Saturday, January 28, 2012

Choice and Chance

In the process of trying to assemble a set of game rules for my home game, I’ve drawn extensively from published materials and the efforts of fellow members of my gaming groups. In doing so, a couple of elements have emerged as being significant enough that I’ve chosen to adopt them as tent poles for my efforts. It’s pretty clear that whether it’s choosing to enter a cave or travel further along the trail, favor weapon skills or master magic, playing an RPG is about choice. Making choices gives the players a sense of ownership and involvement. Too many choices and the game becomes bewildering, too few and it becomes boring. As game master, it’s my responsibility to give my players enough choices to make the game fun.

Players also need to have a fair chance at succeeding when they undertake actions in the game (or some kind of baseline reference to judge when they’re attempting something with a minute chance of success.) Playing a game is about making choices and taking risks. Consequences of risk, whether positive or negative, should result. What is a “fair” chance is, in my opinion, somewhat up to the player. Player choices should be able to influence the chance of success (in some cases significantly) but never truly guarantee it if the action attempted has some significance to the ongoing story. In my experiences with 4e D&D, too often the chance of failure was vanishingly small. Players came to expect success, and would often forego actions that did not have near-guaranteed successes as a clear result. In doing so, they removed some of the choices available in the game, and thus lessened the fun.

Choice of Skills
Classes, in most RPGs, are templates of skill choices. Combat-oriented players choose fighter classes, magic-oriented players choose caster classes, and stealth-oriented players choose rogue classes. It’s a time-tested model, and one that works for the majority of RPG players. So, why tinker with success? What I’ve chosen to do is divide a set of skills into three categories: Combat, Lore, and Agility. Given a budget of points to allocate, players choose skills from the various categories. The basic consequence of the choices are that there will be some skills at which the player is more proficient, and others where they must rely more on chance to accomplish tasks in the game. In addition to that I’ve tied the overall investment in categories to the character’s defenses. For example, a character with a heavy investment in Lore-related skills would have a greater Will defense. An Agility-oriented character would have a better Reflex defense. And investing in the Combat skills of Block and Heavy Armor (or, the Agility skill of Light Armor) impacts the Armor Class defense. Choice of skills has consequences. The connections also encourage players to invest in a variety of skill categories instead of maximizing only one. The consequences of maximizing are that neglected defenses mean character vulnerabilities. Of course the player is free to choose to accept the risk of such vulnerabilities…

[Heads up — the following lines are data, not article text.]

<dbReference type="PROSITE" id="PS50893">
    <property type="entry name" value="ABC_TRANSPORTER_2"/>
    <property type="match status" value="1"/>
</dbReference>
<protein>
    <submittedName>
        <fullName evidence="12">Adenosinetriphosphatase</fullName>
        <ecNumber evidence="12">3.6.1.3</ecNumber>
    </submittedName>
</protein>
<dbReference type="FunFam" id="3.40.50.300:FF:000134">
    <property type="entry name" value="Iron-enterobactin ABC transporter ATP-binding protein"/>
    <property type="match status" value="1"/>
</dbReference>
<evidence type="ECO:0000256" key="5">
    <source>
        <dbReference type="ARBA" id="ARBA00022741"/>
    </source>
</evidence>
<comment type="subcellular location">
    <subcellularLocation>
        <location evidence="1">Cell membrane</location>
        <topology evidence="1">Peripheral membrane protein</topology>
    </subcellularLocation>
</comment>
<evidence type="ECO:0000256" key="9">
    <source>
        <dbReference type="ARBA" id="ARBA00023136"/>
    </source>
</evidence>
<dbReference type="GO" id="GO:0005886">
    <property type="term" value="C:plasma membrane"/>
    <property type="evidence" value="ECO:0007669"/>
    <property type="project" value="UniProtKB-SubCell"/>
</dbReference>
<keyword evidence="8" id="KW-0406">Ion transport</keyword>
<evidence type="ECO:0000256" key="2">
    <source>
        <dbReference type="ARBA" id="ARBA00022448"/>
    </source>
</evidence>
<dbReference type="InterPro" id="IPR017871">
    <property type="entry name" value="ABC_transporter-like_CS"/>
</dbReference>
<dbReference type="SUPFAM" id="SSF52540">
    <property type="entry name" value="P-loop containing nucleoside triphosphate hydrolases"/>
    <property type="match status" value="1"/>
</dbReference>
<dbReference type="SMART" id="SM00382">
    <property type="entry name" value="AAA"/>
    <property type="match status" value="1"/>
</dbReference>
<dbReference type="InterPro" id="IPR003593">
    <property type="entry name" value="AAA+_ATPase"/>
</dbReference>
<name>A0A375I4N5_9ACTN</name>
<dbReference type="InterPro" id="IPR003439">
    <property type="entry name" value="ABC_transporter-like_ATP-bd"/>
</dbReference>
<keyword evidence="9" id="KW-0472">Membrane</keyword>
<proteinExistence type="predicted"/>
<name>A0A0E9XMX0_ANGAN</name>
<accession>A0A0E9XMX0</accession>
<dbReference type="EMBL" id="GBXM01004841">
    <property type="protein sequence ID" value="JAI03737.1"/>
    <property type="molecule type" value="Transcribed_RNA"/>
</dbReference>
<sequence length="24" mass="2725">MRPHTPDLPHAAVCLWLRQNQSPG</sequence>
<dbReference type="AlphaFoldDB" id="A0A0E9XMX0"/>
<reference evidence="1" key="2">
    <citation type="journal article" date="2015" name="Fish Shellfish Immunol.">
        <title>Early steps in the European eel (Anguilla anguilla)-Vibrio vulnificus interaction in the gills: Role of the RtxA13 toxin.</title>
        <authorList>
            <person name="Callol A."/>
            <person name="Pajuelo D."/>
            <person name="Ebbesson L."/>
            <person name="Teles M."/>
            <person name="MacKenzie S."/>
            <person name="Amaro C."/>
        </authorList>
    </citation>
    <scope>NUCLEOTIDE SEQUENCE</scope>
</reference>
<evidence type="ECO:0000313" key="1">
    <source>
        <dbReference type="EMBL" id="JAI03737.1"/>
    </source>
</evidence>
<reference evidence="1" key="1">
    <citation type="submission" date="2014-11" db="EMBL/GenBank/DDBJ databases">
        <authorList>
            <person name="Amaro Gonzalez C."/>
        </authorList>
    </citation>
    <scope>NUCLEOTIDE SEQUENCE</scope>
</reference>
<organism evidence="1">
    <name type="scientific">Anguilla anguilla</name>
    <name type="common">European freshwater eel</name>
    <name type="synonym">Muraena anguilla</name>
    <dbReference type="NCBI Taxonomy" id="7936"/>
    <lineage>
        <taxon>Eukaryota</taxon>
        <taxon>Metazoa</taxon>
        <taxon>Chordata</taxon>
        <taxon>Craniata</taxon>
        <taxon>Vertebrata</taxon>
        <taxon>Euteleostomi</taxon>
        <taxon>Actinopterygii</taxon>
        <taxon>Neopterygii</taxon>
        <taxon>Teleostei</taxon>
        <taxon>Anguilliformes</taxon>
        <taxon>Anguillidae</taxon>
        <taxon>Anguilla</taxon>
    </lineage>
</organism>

Chance of Success
There are many factors influencing the chance of success in an RPG. 4e D&D used a level-based system of difficulties that, for the most part, scaled with the characters as they advanced. I’ve chosen to leave difficulties static, but use a slightly wider range of difficulty to define situations for my players. As they play the game, they’ll get a better feel for relative difficulties. I’m also using most standard 4e modifiers, so that players who choose to examine the scene, or describe actions intended to improve their character’s chances will benefit from this form of smart play. By using a set scale of difficulties and a cap on skill advancement, the game should have manageable math, and relative balance from low to high levels of experience.

So, what is a reasonable chance for success? An easy task in 4e D&D is defined as a “reasonable challenge for an untrained character” and the difficulty is set at 8 on a d20. This gives a character a 65% chance to succeed. Since we’re playing a story-game about heroic characters, it seems as if this is a good baseline. At the other end of the spectrum we have an epic task, something that should be undertaken only by a highly-trained character. In 4e D&D a hard task is defined as one at which an expert PC might expect to succeed at “two out of three” times. So, the 65% success rate seems like a good top-end limit. Given the roll of 8 or better on a d20 reflects this, the number we need to generate for an epic-level task difficulty should be x + 8, where x is equal to the maximum amount of training the player could achieve with any given skill. If there are 20 training-increments per skill, then the target difficulty for an epic-level task would be 28. Of course, by the time a character has achieved maximum proficiency in a skill they’ve probably acquired a number of items and/or advantages that would give them a better chance at achieving such a roll. Quantifying these elements and taking them into account will increase the target difficulty. I’m not going to go into specifics here, but I’m working on that part of the equation as part of my rules development.